Having dealt off a number of their own potential free agents at last month's trade (Brandon Workman, Kevin Pillar, Josh Osich), the Red Sox, other than Jackie Bradley Jr., don't have a lot of internal contractual decisions.
Beyond Bradley, they have to decide whether to exercise the 2021 option for starter Martin Perez - itself, pretty much a no-brainer given Perez's performance (4.33 ERA, 109 ERA+ ) and the relative affordability of the option ($6.25 million).
But if the Red Sox are smart, they would be wise to head off (or least forestall) a free agent issue down the road.
For now, Rafael Devers is under control for the next three seasons. This winter will represent his first year of arbitration eligibility, so his salary is bound to increase significantly from the current $692,500.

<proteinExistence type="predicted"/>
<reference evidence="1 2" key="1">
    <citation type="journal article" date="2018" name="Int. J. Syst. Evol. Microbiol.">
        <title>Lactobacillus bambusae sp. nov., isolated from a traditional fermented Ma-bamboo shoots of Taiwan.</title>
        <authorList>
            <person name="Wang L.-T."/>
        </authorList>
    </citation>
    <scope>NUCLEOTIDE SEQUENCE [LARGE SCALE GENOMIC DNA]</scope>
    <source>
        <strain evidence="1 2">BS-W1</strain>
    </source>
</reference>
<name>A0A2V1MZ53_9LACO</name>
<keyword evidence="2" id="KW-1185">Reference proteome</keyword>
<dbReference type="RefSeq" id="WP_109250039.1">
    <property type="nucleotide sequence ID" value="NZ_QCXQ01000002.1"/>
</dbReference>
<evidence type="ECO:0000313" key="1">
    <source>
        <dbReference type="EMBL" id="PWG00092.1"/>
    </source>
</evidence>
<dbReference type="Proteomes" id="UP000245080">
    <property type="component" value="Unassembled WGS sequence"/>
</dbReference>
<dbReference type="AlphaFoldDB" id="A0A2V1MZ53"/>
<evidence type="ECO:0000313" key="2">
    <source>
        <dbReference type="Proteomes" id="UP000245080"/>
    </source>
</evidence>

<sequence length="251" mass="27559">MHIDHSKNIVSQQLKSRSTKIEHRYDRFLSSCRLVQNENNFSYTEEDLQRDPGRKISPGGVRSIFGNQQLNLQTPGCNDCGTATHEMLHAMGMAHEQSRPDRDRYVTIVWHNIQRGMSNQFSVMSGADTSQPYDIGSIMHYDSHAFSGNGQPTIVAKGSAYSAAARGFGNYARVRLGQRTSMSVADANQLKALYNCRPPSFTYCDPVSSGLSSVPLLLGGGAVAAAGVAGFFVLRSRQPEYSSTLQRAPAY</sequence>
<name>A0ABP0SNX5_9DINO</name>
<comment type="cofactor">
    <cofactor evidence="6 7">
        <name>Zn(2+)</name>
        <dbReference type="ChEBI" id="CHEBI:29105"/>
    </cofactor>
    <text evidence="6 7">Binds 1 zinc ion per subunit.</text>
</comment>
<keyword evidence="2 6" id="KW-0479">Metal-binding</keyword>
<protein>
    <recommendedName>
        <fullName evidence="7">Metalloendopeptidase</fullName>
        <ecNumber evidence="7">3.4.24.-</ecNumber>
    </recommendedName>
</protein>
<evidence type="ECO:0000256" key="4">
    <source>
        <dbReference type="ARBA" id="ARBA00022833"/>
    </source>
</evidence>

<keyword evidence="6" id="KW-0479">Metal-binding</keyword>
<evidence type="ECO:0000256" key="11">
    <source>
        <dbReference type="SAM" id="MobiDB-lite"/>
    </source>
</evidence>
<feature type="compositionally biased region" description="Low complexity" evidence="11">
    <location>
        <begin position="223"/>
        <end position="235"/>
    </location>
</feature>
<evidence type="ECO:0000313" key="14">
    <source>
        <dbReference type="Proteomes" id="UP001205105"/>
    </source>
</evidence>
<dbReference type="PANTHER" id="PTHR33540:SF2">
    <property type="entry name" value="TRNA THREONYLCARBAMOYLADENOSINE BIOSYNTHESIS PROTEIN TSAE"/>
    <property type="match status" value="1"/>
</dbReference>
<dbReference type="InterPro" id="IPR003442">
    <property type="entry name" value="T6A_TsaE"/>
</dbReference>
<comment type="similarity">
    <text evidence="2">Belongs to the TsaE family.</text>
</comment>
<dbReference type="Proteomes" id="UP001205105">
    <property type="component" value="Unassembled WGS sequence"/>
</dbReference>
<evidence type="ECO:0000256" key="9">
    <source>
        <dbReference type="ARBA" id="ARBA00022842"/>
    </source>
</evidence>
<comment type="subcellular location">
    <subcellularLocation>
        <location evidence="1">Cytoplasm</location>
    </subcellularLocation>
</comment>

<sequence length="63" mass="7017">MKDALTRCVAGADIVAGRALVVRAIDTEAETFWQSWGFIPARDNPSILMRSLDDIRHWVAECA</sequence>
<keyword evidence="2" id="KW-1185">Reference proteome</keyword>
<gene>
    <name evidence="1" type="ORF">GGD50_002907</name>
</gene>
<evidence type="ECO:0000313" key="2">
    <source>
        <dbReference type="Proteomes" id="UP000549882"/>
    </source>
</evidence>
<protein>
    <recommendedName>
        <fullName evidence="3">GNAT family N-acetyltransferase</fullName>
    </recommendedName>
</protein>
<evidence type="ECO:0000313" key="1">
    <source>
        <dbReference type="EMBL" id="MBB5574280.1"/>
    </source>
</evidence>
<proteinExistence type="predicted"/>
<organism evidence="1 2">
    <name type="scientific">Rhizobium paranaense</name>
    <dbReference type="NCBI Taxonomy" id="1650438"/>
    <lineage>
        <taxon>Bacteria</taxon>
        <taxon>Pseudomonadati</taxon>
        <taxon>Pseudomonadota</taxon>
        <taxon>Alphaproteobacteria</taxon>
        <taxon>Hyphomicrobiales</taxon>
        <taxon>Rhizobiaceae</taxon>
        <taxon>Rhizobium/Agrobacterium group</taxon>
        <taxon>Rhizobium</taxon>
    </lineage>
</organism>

Now would be a good time to approach Devers with a multi-year offer that can only buy out his three remaining salary arbitration years, but also some free agency seasons, too.
And if you think that it's premature to start worrying about a player who's not eligible for free agency until after 2023, let me remind you of the curious case of one Marcus Lynn "Mookie'' Betts.
The Red Sox made some overtures to Betts long before he got within striking distance of free agency. Their first, which came when Betts had relatively the same amount of service time as Devers has currently, was for $100 million over five seasons. Betts and his representatives rejected the offer without much back-and-forth
A year later, they tried again, and again, the proposal was summarily dismissed.
By the time they got to the final off-season, Betts was close enough to the free agent finish line that it was useless for the Sox to try again. Months later, he was traded to the Dodgers, with the Red Sox increasingly convinced that he was going to test the market and worried that they would little more than a draft pick for him in return.
Now is when the Sox should be taking steps that the exact same scenario doesn't take place again with Devers.